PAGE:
(Preparation of Cyan Ink C2)

A cyan ink C2 was obtained in the same manner as in Example 1 except that the pigment dispersion liquid K1 in Example 1 was changed to the pigment dispersion liquid C2.

(Evaluation)

The cyan ink C2 was evaluated according to the same evaluation methods and evaluation standards as in the color inks of Example 1. The evaluation results are shown in Table 2.

TABLE 2
Evaluation results
Evaluation Ink Test A Test B
item No. Color developability Ejection stability
Example 2 C2 50 A

As described above, the pigment ink according to the present invention could provide printed articles extremely high in color developability and was high in ejection stability.

Example 3

In this example, a pigment ink using a dispersion resin comprised of a graft copolymer of which the main chain is a hydrophobic segment and the side chain is a hydrophilic segment will be described.

(Preparation of Dispersion Resin A3)

A graft copolymer was obtained by radical polymerization in the same manner as in Example 1 except that 25 parts of AW-6S (isobutyl methacrylate macromonomer, product of Toagosei Chemical Industry Co., Ltd.; weight-average molecular weight: 11,000) as a macromonomer B3 forming a side chain, which was a hydrophilic segment, was dissolved in 300 parts of 1-methoxy-2-propanol in advance, and 60 parts of 2-phenoxyethyl methacrylate, which was an aromatic monomer, 20 parts of methacrylic acid, which was an anionic monomer, and 4 parts of azobisisobutyronitrile were used as raw materials forming a main chain, which was a hydrophobic segment.

Then, 10 parts of the graft copolymer was dissolved in 100 parts of ion-exchanged water, in which 30 parts of potassium hydroxide had been dissolved, to hydrolyze the isobutyl group of the isobutyl methacrylate macromonomer that is the side chain for 3 hours at 70° C. Hydrochloric acid was added to precipitate the resin dissolved, and the resin was washed with methanol and then dried under reduced pressure to obtain a dispersion resin A3. The dispersion resin A3 is a graft copolymer having a structure in which the main chain is a hydrophobic segment formed by 2-phenoxyethyl methacrylate and methacrylic acid, and the side chain is a hydrophilic segment formed by methacrylic acid obtained by the hydrolysis of isobutyl methacrylate. The weight-average molecular weight of the dispersion resin A3 thus obtained was 15,200, and the acid value thereof was 310 mg KOH/g. The compositional ratio A:B of the aromatic monomer (A) to the anionic monomer (B) in the hydrophobic segment was 3:1.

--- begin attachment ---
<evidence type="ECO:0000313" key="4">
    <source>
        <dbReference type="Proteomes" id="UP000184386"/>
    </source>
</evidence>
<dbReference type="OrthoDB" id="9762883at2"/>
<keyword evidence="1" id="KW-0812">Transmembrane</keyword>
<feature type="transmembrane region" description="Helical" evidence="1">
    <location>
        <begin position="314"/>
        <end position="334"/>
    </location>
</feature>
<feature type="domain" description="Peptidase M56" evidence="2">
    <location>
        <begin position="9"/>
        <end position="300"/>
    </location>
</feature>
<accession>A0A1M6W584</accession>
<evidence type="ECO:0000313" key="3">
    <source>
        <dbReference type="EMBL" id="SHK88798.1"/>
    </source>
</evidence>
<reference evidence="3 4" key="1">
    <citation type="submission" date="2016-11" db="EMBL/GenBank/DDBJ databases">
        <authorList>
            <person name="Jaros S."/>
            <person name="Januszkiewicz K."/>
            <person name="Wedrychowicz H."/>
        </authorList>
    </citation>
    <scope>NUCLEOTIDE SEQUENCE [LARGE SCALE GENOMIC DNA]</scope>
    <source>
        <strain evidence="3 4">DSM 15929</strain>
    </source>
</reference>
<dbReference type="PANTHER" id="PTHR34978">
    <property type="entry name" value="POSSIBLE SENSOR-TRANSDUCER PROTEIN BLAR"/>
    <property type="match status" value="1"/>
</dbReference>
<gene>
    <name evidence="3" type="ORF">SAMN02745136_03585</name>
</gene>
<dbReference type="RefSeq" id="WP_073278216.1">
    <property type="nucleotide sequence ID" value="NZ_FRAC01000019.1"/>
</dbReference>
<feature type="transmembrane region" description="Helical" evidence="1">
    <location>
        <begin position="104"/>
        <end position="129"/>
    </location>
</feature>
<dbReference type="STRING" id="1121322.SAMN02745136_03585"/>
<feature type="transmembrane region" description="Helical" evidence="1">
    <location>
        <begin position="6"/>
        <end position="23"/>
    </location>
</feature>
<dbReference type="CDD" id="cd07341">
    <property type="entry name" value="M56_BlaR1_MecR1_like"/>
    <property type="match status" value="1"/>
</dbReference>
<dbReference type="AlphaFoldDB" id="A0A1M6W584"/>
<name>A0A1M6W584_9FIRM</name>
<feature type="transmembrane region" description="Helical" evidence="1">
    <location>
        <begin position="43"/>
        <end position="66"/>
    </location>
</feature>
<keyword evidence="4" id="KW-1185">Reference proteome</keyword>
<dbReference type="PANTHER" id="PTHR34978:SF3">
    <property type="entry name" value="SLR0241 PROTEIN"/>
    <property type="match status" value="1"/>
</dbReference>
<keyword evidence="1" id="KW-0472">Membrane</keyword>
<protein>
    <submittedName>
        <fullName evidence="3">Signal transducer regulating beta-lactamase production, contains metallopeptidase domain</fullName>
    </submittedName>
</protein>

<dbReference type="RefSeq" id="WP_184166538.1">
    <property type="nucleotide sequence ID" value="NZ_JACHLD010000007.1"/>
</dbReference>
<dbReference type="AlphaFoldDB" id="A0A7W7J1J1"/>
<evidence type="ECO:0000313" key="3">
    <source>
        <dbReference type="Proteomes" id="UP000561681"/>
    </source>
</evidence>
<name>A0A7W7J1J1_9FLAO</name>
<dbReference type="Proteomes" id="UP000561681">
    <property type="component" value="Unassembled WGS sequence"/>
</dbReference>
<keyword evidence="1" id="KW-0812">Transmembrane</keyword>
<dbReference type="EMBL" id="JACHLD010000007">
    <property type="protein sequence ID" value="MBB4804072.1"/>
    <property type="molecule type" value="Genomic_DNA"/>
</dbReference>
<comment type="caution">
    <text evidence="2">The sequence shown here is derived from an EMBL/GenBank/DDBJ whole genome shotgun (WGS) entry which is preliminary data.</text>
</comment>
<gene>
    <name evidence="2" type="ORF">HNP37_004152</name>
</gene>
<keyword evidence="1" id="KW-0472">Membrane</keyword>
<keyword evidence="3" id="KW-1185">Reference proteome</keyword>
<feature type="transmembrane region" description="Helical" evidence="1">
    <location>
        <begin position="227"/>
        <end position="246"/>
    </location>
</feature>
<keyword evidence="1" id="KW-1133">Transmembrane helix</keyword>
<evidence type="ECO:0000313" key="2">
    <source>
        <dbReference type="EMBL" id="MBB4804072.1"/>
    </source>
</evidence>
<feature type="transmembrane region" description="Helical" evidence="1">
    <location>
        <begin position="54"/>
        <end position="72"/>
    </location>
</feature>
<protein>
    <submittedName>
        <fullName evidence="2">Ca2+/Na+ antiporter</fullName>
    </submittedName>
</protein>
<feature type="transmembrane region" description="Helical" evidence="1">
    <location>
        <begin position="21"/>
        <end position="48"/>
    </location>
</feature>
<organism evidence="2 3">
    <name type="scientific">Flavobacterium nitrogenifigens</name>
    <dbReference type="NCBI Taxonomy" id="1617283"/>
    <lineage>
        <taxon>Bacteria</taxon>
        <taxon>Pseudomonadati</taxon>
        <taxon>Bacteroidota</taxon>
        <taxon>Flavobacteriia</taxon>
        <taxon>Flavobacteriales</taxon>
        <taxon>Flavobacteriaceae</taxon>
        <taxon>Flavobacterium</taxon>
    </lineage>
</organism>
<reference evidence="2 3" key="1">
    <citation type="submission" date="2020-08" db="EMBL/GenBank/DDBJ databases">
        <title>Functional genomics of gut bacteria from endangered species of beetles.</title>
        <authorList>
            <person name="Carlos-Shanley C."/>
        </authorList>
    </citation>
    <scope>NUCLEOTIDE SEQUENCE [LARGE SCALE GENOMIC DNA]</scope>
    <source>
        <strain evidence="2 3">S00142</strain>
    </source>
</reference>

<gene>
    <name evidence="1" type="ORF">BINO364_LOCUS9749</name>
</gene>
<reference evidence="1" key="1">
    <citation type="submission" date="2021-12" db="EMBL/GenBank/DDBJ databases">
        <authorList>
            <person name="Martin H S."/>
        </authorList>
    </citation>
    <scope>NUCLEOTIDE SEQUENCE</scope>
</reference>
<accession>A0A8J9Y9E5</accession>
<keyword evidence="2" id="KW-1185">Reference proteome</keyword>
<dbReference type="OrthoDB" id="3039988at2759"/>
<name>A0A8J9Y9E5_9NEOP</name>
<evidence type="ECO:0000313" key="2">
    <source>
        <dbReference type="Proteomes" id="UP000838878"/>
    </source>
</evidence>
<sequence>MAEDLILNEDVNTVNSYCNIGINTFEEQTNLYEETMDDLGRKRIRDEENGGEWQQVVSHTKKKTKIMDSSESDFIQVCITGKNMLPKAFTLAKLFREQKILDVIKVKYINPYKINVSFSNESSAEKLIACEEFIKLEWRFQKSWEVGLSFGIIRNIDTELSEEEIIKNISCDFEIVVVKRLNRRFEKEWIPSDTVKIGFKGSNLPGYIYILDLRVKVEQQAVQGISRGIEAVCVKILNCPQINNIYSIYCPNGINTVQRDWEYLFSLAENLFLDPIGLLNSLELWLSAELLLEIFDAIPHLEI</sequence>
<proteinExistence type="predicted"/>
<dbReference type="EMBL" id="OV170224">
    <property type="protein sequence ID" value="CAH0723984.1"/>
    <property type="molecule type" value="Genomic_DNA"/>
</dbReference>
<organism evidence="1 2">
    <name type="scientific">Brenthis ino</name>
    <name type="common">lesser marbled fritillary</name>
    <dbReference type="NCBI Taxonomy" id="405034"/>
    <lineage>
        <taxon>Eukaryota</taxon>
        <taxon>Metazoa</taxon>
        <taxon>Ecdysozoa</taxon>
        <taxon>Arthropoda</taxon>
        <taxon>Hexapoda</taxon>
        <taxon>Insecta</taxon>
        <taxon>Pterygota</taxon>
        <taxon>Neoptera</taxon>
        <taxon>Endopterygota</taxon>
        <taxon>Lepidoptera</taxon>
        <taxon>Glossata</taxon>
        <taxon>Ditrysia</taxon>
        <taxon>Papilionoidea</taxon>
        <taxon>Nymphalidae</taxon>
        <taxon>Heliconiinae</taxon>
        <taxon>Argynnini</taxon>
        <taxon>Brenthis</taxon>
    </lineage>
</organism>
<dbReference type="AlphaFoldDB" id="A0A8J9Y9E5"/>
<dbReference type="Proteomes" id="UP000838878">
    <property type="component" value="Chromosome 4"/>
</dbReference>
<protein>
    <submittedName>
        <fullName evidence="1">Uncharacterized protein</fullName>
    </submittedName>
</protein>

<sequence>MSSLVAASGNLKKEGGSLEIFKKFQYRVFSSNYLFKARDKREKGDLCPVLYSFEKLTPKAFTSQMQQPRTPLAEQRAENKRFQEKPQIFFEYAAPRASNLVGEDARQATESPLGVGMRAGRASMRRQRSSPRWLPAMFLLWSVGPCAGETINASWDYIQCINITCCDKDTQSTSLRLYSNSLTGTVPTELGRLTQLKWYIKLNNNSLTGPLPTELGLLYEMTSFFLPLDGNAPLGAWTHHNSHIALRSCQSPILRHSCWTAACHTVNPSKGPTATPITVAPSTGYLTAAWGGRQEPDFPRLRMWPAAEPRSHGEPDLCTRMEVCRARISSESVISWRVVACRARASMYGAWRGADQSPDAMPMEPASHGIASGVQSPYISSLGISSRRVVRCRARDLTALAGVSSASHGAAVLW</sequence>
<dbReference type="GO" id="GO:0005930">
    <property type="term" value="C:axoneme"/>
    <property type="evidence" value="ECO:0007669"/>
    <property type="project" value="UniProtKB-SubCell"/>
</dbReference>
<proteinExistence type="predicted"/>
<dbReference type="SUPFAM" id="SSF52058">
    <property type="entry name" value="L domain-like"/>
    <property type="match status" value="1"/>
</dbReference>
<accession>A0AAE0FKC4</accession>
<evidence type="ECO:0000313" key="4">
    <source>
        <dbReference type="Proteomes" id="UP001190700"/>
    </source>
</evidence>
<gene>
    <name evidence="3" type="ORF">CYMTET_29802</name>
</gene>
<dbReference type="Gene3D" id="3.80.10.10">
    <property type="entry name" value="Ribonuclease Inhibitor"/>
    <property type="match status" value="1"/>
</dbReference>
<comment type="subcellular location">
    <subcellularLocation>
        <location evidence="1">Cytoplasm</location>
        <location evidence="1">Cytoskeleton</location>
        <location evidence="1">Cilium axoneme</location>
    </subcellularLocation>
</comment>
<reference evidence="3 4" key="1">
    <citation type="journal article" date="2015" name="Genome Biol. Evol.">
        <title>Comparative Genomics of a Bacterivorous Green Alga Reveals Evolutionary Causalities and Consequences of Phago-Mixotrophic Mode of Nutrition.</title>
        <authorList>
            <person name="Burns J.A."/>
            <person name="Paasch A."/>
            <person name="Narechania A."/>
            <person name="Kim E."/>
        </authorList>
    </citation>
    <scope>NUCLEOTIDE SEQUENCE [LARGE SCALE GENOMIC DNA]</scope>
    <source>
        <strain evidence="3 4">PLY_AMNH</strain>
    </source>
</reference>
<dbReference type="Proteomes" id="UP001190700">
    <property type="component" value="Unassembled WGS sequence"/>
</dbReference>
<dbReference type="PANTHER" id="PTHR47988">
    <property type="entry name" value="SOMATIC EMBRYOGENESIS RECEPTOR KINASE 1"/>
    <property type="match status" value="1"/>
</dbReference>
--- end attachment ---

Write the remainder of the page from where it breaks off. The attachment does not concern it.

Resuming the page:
(Preparation of Pigment Dispersion Liquid M2)

A pigment dispersion liquid M2 was obtained in the same manner as in Example 2 except that CROMOPHTAL MAGENTA St (product of Ciba Speciality Chemicals), which was a magenta pigment, was used as the pigment.

(Preparation of Magenta Ink M2)

A magenta ink M2 was obtained in the same manner as in Example 1 except that the pigment dispersion liquid K1 in Example 1 was changed to the pigment dispersion liquid M2.

(Evaluation)

The magenta ink M2 thus obtained was evaluated according to the same evaluation methods and standards as in the color inks of Example 1. The evaluation results are shown in Table 3.

TABLE 3
Evaluation results
Evaluation Ink Test A Test B
item No. Color developability Ejection stability
Example 3 M2 60 A

As described above, the pigment ink according to the present invention could provide printed articles extremely high in color developability and was high in ejection stability.

Example 4

In this example, a case where acrylic acid was used as an anionic monomer for side chain will be described.

(Preparation of Dispersion Resin A4)

(Synthesis of dispersion resin A4)

A dispersion resin A4 was prepared by radical polymerization under the same conditions as in Example 1 except that 25 parts of the macromonomer B1 prepared in Example 1 was used, and the following compounds were used as raw materials for a hydrophobic segment making up a main chain. As the raw materials for the hydrophobic segment, were used 60 parts of benzyl methacrylate, which was an aromatic monomer, 20 parts of methacrylic acid, which was an anionic monomer, and 4 parts of azobisisobutyronitrile. The weight-average molecular weight of the dispersion resin A4 thus obtained was 5,600, and the acid value thereof was 320 mg KOH/g. The compositional ratio of [the aromatic monomer] to [the anionic monomer] in the hydrophobic segment of the main chain is 3:1.

(Preparation of Pigment Dispersion Liquid Y2)

A pigment dispersion liquid Y2 was obtained in the same manner as in Example 2 except that a yellow pigment (Hansa Brilliant Yellow 5GXB, product Clariant Japan) was used as the pigment.

(Preparation of Yellow Ink Y2)

A yellow ink Y2 was obtained in the same manner as in Example 1 except that the pigment dispersion liquid K1 in Example 1 was changed to the pigment dispersion liquid Y2.

(Evaluation)

The yellow ink Y2 thus obtained was evaluated according to the same evaluation methods and standards as in the color inks of Example 1. The evaluation results are shown in Table 4.

TABLE 4
Evaluation results
Evaluation Ink Test A Test B
item No. Color developability Ejection stability
Example 4 Y2 80 A

As described above, the pigment ink according to the present invention could provide printed articles extremely high in color developability and was high in ejection stability.

(Examples 5 to 10)